In order to understand how unity and harmony tie the ideal state together, one must first understand the coloration of unity with justice. Simply defined justice, according to Plato, is specialization. Each person doing their own craft is what justice entails. However, this definition of justice leads to something larger within the individual and the state. According to Plato, "... we must compel these Guardians and Auxiliaries of ours to second our efforts; and they, and all the rest with them, must be induced to make themselves perfect masters each of his own craft. In that way, as a community grows into a well ordered whole, the several classes may be allowed such measure of happiness as their nature will compass" (P, p. 111). The theory of justice as specialization leads to the happiness of the whole.
Just as Plato finishes explaining the proposed life of a Guardian, Adeimantus asks "how would you meet the objection that you are not making these people particularly happy" (...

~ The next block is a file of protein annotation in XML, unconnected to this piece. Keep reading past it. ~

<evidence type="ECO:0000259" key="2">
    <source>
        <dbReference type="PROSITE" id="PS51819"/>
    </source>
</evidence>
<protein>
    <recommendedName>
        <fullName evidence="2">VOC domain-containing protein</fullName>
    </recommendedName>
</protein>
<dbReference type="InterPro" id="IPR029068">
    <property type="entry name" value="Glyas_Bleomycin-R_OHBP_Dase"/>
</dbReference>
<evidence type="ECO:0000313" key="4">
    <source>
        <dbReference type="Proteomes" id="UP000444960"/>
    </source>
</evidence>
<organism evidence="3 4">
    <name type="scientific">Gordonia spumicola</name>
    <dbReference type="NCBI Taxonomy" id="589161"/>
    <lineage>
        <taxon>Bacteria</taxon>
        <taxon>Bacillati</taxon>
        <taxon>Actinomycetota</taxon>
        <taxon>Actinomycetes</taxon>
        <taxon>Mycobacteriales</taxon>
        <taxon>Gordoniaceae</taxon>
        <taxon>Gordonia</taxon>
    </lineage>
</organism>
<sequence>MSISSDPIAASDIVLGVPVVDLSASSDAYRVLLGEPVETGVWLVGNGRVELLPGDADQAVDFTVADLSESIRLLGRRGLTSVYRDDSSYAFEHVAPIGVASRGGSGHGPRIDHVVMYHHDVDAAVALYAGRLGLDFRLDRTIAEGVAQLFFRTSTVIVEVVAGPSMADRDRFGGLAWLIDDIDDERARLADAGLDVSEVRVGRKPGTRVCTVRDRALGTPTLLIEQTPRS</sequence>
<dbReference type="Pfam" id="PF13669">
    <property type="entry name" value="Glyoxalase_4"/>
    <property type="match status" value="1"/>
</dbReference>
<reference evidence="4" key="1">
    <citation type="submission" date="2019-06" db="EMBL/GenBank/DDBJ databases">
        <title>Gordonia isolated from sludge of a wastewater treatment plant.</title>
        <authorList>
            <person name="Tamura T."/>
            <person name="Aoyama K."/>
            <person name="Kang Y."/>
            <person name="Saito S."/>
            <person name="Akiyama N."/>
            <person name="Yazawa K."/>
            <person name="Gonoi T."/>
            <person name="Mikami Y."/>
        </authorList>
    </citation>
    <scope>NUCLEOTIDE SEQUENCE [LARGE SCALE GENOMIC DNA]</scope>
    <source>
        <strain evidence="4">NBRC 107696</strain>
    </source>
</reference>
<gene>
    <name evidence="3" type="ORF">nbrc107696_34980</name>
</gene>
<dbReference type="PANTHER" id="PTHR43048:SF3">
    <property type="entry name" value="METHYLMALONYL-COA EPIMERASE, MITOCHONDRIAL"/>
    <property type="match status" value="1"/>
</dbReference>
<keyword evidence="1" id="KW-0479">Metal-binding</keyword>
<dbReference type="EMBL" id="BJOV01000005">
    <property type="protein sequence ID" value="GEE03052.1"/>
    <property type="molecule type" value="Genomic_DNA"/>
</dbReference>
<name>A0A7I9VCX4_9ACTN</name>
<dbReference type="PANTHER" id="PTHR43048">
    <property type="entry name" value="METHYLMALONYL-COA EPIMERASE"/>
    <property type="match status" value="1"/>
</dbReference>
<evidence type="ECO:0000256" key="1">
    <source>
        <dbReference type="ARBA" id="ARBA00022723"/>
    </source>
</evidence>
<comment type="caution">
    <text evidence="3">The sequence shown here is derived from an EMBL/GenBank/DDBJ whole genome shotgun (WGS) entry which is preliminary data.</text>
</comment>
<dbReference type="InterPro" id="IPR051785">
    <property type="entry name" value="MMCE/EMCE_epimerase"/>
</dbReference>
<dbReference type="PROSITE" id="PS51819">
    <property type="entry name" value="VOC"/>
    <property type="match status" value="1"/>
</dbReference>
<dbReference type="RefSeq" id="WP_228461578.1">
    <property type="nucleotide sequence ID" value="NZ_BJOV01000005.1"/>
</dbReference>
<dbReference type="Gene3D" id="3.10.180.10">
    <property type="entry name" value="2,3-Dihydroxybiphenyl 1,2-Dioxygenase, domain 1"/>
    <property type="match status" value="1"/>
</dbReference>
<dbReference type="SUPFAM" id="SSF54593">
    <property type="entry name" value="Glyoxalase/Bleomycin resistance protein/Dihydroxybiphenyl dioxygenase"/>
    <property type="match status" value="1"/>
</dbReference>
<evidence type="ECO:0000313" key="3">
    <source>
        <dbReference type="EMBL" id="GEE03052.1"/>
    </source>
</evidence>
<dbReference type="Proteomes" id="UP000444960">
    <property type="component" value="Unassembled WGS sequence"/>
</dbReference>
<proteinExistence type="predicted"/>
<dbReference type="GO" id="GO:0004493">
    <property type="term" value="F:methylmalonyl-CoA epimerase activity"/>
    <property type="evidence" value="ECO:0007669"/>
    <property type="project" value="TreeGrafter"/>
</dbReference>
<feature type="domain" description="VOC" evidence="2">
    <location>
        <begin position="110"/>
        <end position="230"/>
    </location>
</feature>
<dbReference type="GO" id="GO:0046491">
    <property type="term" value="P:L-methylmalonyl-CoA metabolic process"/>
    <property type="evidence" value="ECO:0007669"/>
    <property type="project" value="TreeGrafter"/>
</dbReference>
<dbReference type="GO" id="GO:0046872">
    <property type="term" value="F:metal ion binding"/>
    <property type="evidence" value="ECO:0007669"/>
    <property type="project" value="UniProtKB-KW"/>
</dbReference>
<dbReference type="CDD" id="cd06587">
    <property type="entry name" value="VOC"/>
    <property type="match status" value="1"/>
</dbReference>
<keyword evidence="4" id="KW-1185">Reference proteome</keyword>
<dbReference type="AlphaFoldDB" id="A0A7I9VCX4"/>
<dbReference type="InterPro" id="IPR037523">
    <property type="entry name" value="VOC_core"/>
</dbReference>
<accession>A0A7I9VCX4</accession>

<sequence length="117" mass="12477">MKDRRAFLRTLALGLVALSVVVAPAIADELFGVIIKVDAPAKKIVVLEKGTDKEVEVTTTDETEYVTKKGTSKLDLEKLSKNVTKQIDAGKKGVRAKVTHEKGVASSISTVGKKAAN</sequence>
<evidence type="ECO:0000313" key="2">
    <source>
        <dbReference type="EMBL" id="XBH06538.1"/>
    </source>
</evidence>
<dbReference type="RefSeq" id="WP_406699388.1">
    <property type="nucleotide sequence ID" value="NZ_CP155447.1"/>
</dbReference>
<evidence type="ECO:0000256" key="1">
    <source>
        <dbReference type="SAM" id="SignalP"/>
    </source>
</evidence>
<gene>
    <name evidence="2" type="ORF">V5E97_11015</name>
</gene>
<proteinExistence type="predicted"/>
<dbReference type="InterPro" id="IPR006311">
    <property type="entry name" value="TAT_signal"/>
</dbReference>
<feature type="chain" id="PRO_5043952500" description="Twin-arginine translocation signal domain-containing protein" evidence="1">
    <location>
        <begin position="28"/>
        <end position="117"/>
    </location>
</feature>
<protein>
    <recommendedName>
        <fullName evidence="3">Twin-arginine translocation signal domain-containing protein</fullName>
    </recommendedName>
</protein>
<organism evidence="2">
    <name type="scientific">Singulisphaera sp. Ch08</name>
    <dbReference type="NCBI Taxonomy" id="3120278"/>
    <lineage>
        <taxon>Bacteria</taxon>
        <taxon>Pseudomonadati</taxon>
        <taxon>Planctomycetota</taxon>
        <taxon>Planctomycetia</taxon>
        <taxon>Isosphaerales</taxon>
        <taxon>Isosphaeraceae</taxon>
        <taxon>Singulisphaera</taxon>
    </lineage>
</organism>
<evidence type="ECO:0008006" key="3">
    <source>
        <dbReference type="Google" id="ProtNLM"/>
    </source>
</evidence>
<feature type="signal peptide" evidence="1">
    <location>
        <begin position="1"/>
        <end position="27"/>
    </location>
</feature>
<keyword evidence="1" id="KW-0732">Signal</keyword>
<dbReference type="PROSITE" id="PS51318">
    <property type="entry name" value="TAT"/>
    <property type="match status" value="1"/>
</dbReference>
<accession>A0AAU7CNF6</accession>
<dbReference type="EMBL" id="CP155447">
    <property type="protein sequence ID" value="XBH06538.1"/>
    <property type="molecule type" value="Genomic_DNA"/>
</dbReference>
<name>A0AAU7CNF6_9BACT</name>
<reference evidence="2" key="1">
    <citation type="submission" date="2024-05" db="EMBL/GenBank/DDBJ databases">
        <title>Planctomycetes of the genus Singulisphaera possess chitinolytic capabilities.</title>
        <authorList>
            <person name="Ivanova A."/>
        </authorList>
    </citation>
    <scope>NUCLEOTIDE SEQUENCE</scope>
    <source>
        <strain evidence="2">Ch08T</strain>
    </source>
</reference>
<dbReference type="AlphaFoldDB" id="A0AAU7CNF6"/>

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... state. In Plato's argument for the ideal state, the fundamental bonds which hold together his republic are unity and harmony. He explains how the just state is held together by the unity of each individual in each social class, and harmony between all three social classes. Plato explains how the ideal state must have citizens who are united in their goals. It is not the happiness of the individual but rather the happiness of the whole which keeps the just state ideal. At the same time, Plato argues that there must be harmony within the individual souls which make up the state. The lack of unity and harmony leads to despotism through anarchy which eventually arises within a democracy. Plato makes a clear argument, through The Republic, that without the unity and harmony of the individual and the state there can be no order and therefore there can be no ideal state.
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